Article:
The “selfie” has become a defining act of the millennial generation. Our affinity for documenting every waking moment of our entire lives has garnered us the nickname, “the selfie generation.” In fact, selfies have become such an integral part of our American lives, First Amendment advocates in New Hampshire have filed a lawsuit that would protect the right to take a selfie while in the ballot box.
Many states currently have laws on the books which prohibit voters from taking pictures once they are inside their polling locations. Last year, a federal judge struck down New Hampshire’s prohibition of ballot photos. However, the state is currently appealing last year’s decision to the U.S. Court of Appeals for the 1st Circuit. If the U.S. Court of Appeals strikes down the prior court ruling, voters who cannot resist the urge to snap a selfie while casting their vote will face fines up to $1,000.
In April, social media giant, Snapchat, filed an amicus brief with the U.S. Court of Appeals, arguing that the state’s ban is a violation of freedom of expression, protected under the First Amendment. In its filing, Snapchat argues:
“A ballot selfie — like a campaign button — is a way to express support for or against a cause or a candidate. And because it is tangible proof of how a voter has voted, a ballot selfie is a uniquely powerful form of political expression. It proves that the voter’s stated political convictions are not just idle talk. Not only that, but ballot selfies and other digital expressions of civic engagement encourage others to vote — particularly younger voters who have historically low turnout rates. Ballot selfies are thus all at once deeply personal and virtuously public expressions. And they’re the sort of expressions that the State cannot categorically ban without violating the First Amendment.”
Though those in favor of upholding the ban are doing so with the best of intentions, many worry that election laws have not kept up with the technological advances we enjoy in our present day. 20 or 30 years ago someone wanting to photograph their ballot would have had to sneak in a relatively large camera into their voting booth. Today, when everyone has their smartphone on them at all times, selfies and photos have become a routine part of life.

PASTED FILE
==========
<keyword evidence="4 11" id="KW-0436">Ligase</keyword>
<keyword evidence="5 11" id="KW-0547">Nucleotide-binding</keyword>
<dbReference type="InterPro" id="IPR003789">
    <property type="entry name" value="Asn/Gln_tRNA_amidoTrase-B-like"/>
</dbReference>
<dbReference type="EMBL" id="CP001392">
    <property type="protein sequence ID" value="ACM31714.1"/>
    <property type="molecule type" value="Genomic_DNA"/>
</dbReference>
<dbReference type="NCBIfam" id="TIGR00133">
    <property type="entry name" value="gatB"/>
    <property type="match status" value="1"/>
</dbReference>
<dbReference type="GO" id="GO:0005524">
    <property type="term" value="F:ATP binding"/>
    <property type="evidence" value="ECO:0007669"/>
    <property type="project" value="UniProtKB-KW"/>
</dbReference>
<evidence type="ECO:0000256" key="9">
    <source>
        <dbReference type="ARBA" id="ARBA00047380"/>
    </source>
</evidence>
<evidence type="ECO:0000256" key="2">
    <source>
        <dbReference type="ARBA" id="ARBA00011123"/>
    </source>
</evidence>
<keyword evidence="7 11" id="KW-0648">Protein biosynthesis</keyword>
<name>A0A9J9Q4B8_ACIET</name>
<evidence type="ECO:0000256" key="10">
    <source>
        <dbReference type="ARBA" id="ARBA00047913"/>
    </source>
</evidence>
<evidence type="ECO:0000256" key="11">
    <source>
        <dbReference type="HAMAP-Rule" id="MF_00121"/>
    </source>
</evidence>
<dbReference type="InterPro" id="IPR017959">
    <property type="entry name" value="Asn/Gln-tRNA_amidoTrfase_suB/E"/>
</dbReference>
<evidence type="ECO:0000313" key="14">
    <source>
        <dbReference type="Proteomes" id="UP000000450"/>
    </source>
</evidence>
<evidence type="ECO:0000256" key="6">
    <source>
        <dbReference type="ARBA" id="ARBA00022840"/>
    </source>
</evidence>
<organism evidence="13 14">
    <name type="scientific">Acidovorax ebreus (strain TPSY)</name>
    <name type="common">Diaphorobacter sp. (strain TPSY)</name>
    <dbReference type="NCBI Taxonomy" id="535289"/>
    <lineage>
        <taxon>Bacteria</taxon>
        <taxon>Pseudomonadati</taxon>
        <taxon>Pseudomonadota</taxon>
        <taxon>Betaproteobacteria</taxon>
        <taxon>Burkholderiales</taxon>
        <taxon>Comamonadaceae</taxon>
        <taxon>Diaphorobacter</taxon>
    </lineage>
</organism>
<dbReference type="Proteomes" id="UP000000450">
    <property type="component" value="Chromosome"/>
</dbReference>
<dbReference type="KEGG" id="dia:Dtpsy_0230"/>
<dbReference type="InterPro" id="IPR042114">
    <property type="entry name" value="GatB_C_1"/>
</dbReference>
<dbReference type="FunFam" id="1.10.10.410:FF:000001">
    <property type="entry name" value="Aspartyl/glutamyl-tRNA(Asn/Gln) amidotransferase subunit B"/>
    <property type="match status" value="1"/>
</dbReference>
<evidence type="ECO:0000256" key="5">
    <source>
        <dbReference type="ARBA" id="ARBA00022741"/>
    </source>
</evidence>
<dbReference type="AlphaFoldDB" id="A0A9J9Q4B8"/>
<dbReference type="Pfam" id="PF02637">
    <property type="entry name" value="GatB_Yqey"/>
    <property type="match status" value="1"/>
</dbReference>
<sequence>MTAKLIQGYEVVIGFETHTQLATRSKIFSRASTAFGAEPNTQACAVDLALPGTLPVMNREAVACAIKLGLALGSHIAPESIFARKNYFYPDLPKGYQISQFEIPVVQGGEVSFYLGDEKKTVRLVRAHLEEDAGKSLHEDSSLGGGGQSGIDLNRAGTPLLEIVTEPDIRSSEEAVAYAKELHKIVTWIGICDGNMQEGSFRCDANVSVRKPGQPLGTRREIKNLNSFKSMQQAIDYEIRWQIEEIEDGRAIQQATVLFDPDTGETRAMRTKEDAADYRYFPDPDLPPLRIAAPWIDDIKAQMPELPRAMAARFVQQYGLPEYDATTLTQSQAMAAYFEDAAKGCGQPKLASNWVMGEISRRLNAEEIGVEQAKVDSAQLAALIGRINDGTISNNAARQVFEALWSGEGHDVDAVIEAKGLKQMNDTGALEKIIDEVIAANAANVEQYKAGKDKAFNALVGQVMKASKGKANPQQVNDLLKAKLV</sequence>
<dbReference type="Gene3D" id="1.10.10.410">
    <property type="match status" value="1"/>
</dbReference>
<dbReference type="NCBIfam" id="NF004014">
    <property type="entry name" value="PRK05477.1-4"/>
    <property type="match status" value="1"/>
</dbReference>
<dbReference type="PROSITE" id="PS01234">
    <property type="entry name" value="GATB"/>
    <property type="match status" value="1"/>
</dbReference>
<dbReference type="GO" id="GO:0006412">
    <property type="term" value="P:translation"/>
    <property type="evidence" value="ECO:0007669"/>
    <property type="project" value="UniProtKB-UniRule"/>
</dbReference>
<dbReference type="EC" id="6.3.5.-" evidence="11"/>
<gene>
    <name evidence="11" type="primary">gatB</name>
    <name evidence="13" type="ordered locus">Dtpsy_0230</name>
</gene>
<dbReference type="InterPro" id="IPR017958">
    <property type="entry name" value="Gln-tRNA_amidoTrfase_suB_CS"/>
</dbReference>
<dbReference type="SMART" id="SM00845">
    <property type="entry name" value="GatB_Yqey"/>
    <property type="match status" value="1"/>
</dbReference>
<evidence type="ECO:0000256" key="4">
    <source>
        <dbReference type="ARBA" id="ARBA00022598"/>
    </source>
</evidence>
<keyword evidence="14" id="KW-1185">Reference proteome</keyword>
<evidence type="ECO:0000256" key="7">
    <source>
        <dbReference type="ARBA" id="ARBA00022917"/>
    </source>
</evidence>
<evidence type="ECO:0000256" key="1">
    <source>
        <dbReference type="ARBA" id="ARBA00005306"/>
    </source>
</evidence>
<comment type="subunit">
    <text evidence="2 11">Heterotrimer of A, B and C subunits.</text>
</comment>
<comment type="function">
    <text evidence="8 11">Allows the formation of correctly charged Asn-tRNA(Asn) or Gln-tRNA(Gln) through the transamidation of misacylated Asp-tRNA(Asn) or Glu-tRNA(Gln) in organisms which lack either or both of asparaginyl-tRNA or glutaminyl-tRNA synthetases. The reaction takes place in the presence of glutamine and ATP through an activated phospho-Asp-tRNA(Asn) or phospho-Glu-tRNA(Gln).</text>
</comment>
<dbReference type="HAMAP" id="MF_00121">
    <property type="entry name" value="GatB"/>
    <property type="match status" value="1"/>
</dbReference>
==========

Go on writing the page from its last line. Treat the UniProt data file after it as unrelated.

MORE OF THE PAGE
Though such bans are in place as a means of preserving integrity in the voting process, Snapchat believes that these concerns do not outweigh First Amendment protections.
Additionally, for those concerned with electoral malfeasance, smartphones have proved themselves to be a powerful tool when it comes to protecting the rule of law. In the 2012 election cycle, when various precinct chairs were accused of violating local caucus or election rules, many concerned citizens pulled out their smartphones and documented what was happening. According to the Huffington Post, Snapchat believes that by limiting the voter’s ability to document their voting experience, the state is, “hindering the public’s ability to report on and share information about the problems at the polls.”
Snapchat affirms this stance in one of its earlier filings saying:
“[B]allot selfies help the media perform its watchdog role in elections. Ballot-design problems — whether butterfly ballots, hanging chads, or some electronic glitch with computer screens — have all too frequently disrupted the orderly democratic process. A ballot-selfie ban like the State’s could deprive the public from learning about those problems or validating what might otherwise be dismissed as just unfounded anecdote.”
While arguing over the right to take selfies might seem like a trivial matter, at its core it is still a First Amendment issue which deserves the same protections as any other form of free speech or expression, especially considering our current climate of hostility towards free speech on college campuses.